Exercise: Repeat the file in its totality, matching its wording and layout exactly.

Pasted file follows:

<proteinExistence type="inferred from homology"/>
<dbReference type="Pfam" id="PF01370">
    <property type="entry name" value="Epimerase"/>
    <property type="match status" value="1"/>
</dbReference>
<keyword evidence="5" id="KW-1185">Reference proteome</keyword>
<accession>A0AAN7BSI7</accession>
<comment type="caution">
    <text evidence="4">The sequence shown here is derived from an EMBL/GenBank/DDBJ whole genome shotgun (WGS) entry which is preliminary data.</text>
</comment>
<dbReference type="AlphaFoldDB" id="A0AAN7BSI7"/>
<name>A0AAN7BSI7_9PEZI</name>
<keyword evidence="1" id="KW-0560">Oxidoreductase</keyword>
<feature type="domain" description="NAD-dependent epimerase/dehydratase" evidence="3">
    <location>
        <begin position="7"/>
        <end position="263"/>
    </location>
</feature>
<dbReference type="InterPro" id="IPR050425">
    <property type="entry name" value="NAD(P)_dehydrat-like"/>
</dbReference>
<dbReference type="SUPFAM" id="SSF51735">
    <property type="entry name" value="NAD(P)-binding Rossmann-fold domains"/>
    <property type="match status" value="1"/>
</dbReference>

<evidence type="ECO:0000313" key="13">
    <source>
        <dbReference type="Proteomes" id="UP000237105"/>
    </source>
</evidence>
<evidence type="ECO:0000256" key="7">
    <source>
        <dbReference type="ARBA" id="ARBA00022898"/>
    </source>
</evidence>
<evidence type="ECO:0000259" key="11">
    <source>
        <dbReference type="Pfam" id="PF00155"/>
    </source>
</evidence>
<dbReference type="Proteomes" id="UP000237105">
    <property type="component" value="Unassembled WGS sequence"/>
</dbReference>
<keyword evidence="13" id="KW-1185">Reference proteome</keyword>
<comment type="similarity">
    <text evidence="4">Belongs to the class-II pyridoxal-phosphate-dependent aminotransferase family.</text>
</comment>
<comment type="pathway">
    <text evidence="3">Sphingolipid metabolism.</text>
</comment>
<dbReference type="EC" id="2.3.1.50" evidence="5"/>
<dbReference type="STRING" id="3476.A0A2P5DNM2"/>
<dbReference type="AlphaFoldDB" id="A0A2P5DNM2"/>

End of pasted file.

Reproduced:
<proteinExistence type="inferred from homology"/>
<dbReference type="Pfam" id="PF01370">
    <property type="entry name" value="Epimerase"/>
    <property type="match status" value="1"/>
</dbReference>
<keyword evidence="5" id="KW-1185">Reference proteome</keyword>
<accession>A0AAN7BSI7</accession>
<comment type="caution">
    <text evidence="4">The sequence shown here is derived from an EMBL/GenBank/DDBJ whole genome shotgun (WGS) entry which is preliminary data.</text>
</comment>
<dbReference type="AlphaFoldDB" id="A0AAN7BSI7"/>
<name>A0AAN7BSI7_9PEZI</name>
<keyword evidence="1" id="KW-0560">Oxidoreductase</keyword>
<feature type="domain" description="NAD-dependent epimerase/dehydratase" evidence="3">
    <location>
        <begin position="7"/>
        <end position="263"/>
    </location>
</feature>
<dbReference type="InterPro" id="IPR050425">
    <property type="entry name" value="NAD(P)_dehydrat-like"/>
</dbReference>
<dbReference type="SUPFAM" id="SSF51735">
    <property type="entry name" value="NAD(P)-binding Rossmann-fold domains"/>
    <property type="match status" value="1"/>
</dbReference>

<evidence type="ECO:0000313" key="13">
    <source>
        <dbReference type="Proteomes" id="UP000237105"/>
    </source>
</evidence>
<evidence type="ECO:0000256" key="7">
    <source>
        <dbReference type="ARBA" id="ARBA00022898"/>
    </source>
</evidence>
<evidence type="ECO:0000259" key="11">
    <source>
        <dbReference type="Pfam" id="PF00155"/>
    </source>
</evidence>
<dbReference type="Proteomes" id="UP000237105">
    <property type="component" value="Unassembled WGS sequence"/>
</dbReference>
<keyword evidence="13" id="KW-1185">Reference proteome</keyword>
<comment type="similarity">
    <text evidence="4">Belongs to the class-II pyridoxal-phosphate-dependent aminotransferase family.</text>
</comment>
<comment type="pathway">
    <text evidence="3">Sphingolipid metabolism.</text>
</comment>
<dbReference type="EC" id="2.3.1.50" evidence="5"/>
<dbReference type="STRING" id="3476.A0A2P5DNM2"/>
<dbReference type="AlphaFoldDB" id="A0A2P5DNM2"/>